- Co-parenting is an arrangement after divorce in which both parents participate in their children's upbringing and activities.
- People may choose to co-parent to put children's wellbeing ahead of conflict, as contact with both parents is often beneficial for kids.
- Tips for co-parenting include focusing on one's kids, committing to at least minimal communication with an ex, and letting go of differences.
If this is your first divorce, you’ll hear the words “co-parent” quite often. But what does that mean? And how is it possible to do that with someone who has hurt you, betrayed you, or simply stopped loving you? Perhaps you also have stopped loving your ex and would rather have as little to do with him or her as possible.
You don’t know what you don’t know — at least not yet. Read on:
What is co-parenting?
Co-parenting is defined as "a post-divorce parenting arrangement in which both parents continue to jointly participate in their children's upbringing and activities. This involves a substantial amount of interaction between the parents (both in public and in private),” according to MR. Men's Rights' website.
1. It’s about your kids. Your kids need you both, even if you and your ex don’t agree on some things. Or even if you don’t agree on most things. Your kids need you both because a strong attachment to both of you is the foundation for a healthy and successful future for them. Unless there is a serious reason why a parent shouldn’t be involved, usually determined by a judge, your kids need you both.
2. It’s about ending the conflict. Co-parenting means that you put the children ahead of your emotions about your ex. You and your ex probably agree on one thing: Your kids are the most important people in your life, and you want to do what is best for them. Even if you don’t agree on anything else, one thing is almost certain: You both love your kids. So, for their sake, can you put your love for your kids and their wellbeing ahead of your negative feelings about your ex?
How to co-parent:
1. Make a schedule that you both agree to. Make the schedule realistic for both of you, your work schedules, and your kids’ school schedules. Put it in writing so there is no misunderstanding about what you have agreed to.
2. Commit to at least minimal communication. At the minimum, your communication should help make seamless transitions between on- and off-duty parenting time. Your kids will feel secure knowing that their parents are working together even if divorced. Communication should be brief, neutral and focused on a specific topic or request. This could be by email or text (if time-sensitive). Here are some examples:
a. Sam has been more clingy than usual. He needs more hugs.
b. Mel has a spelling test on Friday. Can you please help her practice?
c. Ruby has a birthday party on Saturday at Jax’s house. Can you take her? I would like to take her if you can’t. Please let me know.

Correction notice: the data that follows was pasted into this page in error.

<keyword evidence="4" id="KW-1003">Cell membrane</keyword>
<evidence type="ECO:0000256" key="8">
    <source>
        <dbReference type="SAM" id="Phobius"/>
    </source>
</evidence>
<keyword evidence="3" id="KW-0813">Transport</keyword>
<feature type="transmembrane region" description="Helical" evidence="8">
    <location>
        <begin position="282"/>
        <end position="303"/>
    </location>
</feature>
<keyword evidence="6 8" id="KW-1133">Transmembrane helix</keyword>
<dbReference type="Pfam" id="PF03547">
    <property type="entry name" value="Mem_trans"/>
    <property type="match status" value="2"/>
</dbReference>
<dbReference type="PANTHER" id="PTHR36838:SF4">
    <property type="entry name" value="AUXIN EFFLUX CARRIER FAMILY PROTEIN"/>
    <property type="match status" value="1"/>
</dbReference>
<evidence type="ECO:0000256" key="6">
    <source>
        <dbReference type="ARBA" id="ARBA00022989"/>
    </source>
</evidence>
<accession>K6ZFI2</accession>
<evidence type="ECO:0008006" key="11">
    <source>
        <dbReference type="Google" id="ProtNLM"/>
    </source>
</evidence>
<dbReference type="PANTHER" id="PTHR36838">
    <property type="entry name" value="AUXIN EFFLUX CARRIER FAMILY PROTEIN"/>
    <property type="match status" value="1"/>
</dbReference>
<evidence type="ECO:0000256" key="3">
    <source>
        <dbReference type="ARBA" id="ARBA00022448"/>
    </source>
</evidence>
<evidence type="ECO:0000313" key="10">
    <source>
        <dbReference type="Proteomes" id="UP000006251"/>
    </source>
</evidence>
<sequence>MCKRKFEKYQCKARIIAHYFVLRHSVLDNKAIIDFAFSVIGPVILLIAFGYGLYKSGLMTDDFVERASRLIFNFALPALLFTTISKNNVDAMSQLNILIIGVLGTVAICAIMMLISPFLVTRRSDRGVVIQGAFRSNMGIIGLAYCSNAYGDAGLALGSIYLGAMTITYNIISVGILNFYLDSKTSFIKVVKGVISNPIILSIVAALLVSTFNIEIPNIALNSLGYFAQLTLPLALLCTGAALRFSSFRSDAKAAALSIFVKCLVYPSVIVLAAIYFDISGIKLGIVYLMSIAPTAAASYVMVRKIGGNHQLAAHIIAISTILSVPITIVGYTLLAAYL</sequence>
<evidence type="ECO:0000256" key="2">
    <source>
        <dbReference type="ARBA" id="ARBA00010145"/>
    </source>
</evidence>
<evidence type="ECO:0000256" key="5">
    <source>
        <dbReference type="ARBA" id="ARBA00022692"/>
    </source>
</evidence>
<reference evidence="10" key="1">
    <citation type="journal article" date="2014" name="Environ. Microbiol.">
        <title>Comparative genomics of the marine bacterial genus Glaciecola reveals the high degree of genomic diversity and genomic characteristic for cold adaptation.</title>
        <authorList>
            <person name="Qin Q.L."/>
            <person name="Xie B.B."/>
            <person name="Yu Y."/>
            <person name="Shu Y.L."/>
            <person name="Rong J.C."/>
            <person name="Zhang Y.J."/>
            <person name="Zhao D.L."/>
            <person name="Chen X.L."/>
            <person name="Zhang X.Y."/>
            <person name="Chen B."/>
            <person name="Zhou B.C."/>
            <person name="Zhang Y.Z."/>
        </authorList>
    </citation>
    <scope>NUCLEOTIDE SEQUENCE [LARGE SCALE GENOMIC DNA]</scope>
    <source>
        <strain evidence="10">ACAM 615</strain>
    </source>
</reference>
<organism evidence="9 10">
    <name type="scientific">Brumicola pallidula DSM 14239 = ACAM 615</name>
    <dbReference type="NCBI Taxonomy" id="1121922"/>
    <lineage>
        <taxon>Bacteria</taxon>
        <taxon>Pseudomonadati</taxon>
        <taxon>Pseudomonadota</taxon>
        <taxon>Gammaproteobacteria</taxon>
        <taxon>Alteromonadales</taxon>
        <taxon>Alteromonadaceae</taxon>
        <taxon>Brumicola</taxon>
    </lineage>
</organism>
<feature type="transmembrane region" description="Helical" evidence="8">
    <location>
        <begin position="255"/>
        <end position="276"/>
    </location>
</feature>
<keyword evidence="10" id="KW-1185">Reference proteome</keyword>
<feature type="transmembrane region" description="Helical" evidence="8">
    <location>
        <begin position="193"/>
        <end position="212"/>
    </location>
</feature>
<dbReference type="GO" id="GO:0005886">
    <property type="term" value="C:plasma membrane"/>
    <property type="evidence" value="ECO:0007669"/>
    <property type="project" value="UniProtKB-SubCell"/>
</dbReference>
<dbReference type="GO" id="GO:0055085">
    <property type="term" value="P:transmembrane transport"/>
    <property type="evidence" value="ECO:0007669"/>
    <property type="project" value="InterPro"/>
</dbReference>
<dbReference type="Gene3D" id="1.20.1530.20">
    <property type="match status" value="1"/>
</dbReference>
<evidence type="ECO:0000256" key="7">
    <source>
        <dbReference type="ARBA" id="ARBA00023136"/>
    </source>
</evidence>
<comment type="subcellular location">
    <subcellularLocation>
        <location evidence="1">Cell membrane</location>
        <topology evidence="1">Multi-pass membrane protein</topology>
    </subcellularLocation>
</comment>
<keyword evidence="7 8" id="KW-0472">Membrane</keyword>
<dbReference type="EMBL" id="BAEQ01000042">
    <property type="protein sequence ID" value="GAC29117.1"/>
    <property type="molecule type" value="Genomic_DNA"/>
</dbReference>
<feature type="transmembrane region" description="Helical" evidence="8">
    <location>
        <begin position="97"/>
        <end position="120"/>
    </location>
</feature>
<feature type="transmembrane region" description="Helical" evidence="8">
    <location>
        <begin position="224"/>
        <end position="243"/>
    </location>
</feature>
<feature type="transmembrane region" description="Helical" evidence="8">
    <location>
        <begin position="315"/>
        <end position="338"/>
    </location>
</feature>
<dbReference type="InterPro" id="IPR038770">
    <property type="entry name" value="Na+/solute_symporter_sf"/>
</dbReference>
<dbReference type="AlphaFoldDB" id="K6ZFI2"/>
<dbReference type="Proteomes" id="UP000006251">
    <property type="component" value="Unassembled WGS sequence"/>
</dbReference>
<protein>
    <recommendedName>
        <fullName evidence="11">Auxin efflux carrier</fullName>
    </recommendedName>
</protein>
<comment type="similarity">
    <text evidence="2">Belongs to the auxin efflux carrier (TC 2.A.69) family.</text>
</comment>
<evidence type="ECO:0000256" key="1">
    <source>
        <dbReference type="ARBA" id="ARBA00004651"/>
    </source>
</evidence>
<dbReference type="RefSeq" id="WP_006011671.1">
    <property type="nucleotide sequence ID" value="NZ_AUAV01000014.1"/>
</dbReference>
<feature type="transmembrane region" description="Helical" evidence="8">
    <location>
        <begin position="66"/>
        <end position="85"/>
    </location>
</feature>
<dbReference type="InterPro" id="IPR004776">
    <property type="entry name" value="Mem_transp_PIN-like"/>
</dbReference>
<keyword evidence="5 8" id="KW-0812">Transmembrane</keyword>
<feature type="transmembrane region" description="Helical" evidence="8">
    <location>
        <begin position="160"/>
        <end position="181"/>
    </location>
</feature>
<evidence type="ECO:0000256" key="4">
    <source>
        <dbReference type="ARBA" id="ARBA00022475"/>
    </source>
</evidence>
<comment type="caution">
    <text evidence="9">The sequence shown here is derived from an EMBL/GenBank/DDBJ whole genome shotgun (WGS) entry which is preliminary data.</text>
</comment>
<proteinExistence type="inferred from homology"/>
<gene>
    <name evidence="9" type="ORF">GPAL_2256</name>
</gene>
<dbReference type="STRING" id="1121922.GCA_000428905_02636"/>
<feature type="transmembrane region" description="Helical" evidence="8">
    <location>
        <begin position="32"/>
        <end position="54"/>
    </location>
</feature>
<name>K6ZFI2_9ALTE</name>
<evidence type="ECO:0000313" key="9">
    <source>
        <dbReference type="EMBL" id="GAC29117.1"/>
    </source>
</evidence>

d. Toby needs a new backpack. I will bring him one and drop it off tomorrow.
3. With even a little communication, you can make it easier for your kids. But the key is keeping your annoyance or anger out of the email or text. Here are some communication examples that will definitely make things worse for you and your kids:
a. I can’t believe you let the kids stay up so late on a school night! What were you thinking?
b. Jess says she hates your cooking. And you need to stop giving them dessert if they don’t finish their dinner.
4. Avoid using your kids as spies, messengers, allies, or confidantes. It is normal to want to know what goes on at “the other house.” But if your kids feel like you are probing them with your questions, they will feel caught in the middle. It is a burden because it puts your kids into a loyalty bind.
5. You don’t have to have the same rules and expectations at each house. If you are able to have similar rules, it does make the transition easier for the kids. But if you didn’t agree when you were married, you probably aren’t going to agree now.
a. But that is okay as long as you and your ex are no longer arguing. Your kids will adjust to your different homes. Kids learn that some things are ok at mom’s house, but not at dad’s. They may learn that mom expects them to make their beds in the morning, but dad does not.
b. This will not cause lasting damage to them. But the ongoing conflict between you and your ex will.
6. Letting go is key. You and your ex both probably think that you are good parents. Nearly all parents have differences in parenting style. To co-parent successfully, you’ll need to let go of those differences when you can’t agree. Take some breaths, vent to a friend (not your kids), and then move on. You will heal more quickly from the divorce if you can do this.
7. Stay on your side of the fence. You or your ex may feel that the other parent is controlling or intrusive. This could trigger a fight, but it doesn’t have to. Let it go. It calls for restraint. Don’t let your ex know when you are critical of his/her parenting unless s/he asks for your feedback or advice. And if your ex is giving you unwanted feedback or advice, just say “thank you for your input” and leave it at that.
8. Your kids don’t need to know what you think of your ex. Adjusting to divorce takes time and healing. At the same time, you have to learn how to help your children through the divorce. One way is to co-parent effectively with your ex even if you hate each other. Focus on your kids and minimize the friction between you and your ex. These tips will help you move from parenting in marriage to successful and cooperative co-parenting after divorce.
If you have a question or would like to comment you can go to my Facebook page to join the conversation.
© Ann Gold Buscho, Ph.D. 2021